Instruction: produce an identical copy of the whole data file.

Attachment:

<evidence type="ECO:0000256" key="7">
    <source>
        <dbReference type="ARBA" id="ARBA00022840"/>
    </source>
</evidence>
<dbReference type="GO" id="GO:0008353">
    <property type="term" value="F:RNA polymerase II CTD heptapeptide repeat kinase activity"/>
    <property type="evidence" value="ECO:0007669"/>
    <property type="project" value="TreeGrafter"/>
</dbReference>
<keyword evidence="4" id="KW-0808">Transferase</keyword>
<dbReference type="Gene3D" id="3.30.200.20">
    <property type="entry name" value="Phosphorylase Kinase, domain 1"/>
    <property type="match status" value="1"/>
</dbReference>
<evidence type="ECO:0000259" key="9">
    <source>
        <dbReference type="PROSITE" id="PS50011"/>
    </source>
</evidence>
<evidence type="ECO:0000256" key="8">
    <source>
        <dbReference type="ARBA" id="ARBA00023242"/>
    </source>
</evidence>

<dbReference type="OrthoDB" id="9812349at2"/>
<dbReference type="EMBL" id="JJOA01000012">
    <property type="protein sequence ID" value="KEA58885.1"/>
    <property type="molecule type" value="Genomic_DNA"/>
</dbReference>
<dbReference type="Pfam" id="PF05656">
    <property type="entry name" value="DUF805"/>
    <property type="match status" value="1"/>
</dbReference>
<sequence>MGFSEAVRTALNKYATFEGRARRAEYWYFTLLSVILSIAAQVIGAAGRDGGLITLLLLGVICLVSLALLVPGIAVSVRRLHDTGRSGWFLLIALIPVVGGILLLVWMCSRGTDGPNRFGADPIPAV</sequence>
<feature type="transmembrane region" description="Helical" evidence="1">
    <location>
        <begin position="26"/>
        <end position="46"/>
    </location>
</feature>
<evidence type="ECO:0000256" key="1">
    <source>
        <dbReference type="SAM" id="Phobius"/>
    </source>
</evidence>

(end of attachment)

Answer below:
<evidence type="ECO:0000256" key="7">
    <source>
        <dbReference type="ARBA" id="ARBA00022840"/>
    </source>
</evidence>
<dbReference type="GO" id="GO:0008353">
    <property type="term" value="F:RNA polymerase II CTD heptapeptide repeat kinase activity"/>
    <property type="evidence" value="ECO:0007669"/>
    <property type="project" value="TreeGrafter"/>
</dbReference>
<keyword evidence="4" id="KW-0808">Transferase</keyword>
<dbReference type="Gene3D" id="3.30.200.20">
    <property type="entry name" value="Phosphorylase Kinase, domain 1"/>
    <property type="match status" value="1"/>
</dbReference>
<evidence type="ECO:0000259" key="9">
    <source>
        <dbReference type="PROSITE" id="PS50011"/>
    </source>
</evidence>
<evidence type="ECO:0000256" key="8">
    <source>
        <dbReference type="ARBA" id="ARBA00023242"/>
    </source>
</evidence>

<dbReference type="OrthoDB" id="9812349at2"/>
<dbReference type="EMBL" id="JJOA01000012">
    <property type="protein sequence ID" value="KEA58885.1"/>
    <property type="molecule type" value="Genomic_DNA"/>
</dbReference>
<dbReference type="Pfam" id="PF05656">
    <property type="entry name" value="DUF805"/>
    <property type="match status" value="1"/>
</dbReference>
<sequence>MGFSEAVRTALNKYATFEGRARRAEYWYFTLLSVILSIAAQVIGAAGRDGGLITLLLLGVICLVSLALLVPGIAVSVRRLHDTGRSGWFLLIALIPVVGGILLLVWMCSRGTDGPNRFGADPIPAV</sequence>
<feature type="transmembrane region" description="Helical" evidence="1">
    <location>
        <begin position="26"/>
        <end position="46"/>
    </location>
</feature>
<evidence type="ECO:0000256" key="1">
    <source>
        <dbReference type="SAM" id="Phobius"/>
    </source>
</evidence>